Members of the Toronto Symphony Orchestra, on strike since Sept. 25, have been working nonstop to raise public awareness about the issues involved and to rally support. The orchestra has been playing benefit concerts several times every week.
To press elected officials to play a role in resolving the situation, orchestra members played an impromptu concert at Toronto’s City Hall on Oct. 27, and on Nov. 2 concertmaster Jacques Isrealievitch led a performance at the provincial legislative building.
Chamber groups have performed continuously at a variety of venues: schools, seniors’ homes, community centers, etc. Several groups were joined by some of Toronto’s most noted jazz musicians for a sold-out brunch concert on Oct. 24 at the Rex Hotel, which raised money for the musicians’ fund.
The players are also supporting other struggles. Proceeds of their first concert, during the Canadian Thanksgiving weekend in October, went to benefit a local food bank. On Oct. 23 they held a garage and bake sale at the downtown YMCA, raising $1,500 for Dixon Hall, a music school for underprivileged children.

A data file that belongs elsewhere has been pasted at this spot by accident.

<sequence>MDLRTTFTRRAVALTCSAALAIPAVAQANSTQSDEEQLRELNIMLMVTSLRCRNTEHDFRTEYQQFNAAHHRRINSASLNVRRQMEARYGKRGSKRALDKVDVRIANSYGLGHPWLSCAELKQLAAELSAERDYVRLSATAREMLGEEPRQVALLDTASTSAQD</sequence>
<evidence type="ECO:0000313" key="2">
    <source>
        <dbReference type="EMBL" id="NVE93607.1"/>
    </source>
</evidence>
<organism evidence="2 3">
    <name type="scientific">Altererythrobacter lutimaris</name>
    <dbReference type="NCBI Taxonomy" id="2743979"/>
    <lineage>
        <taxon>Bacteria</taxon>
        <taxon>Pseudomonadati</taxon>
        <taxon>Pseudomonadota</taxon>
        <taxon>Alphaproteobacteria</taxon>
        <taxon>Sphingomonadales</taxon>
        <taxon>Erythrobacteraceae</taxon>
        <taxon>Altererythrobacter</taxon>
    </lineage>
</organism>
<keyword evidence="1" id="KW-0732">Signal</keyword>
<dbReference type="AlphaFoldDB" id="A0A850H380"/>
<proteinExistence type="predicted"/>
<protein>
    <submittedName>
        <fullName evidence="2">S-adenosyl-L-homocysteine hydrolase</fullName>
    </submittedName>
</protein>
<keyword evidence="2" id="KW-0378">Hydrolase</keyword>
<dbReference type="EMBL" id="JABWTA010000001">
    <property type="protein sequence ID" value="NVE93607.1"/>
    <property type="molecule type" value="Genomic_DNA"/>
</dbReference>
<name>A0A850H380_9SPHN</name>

Members of the National Arts Centre Orchestra – who went through a seven-week strike several years ago, as well as a one-day strike last year – joined the TSO players on the picket line on Oct. 26. Colleagues across Canada and the U.S. have sent letters of support, as well as financial assistance, and some have written letters to the editors, to the chairperson of the TSO Board, and to elected officials at the municipal, provincial and federal level. More letters are appearing in the press, and more articles being written in support of the TSO musicians.
Up-to-date information about the strike and the progress of negotiations, which were to resume early in November, are available from the musicians’ web site: www.tsomusicians.com.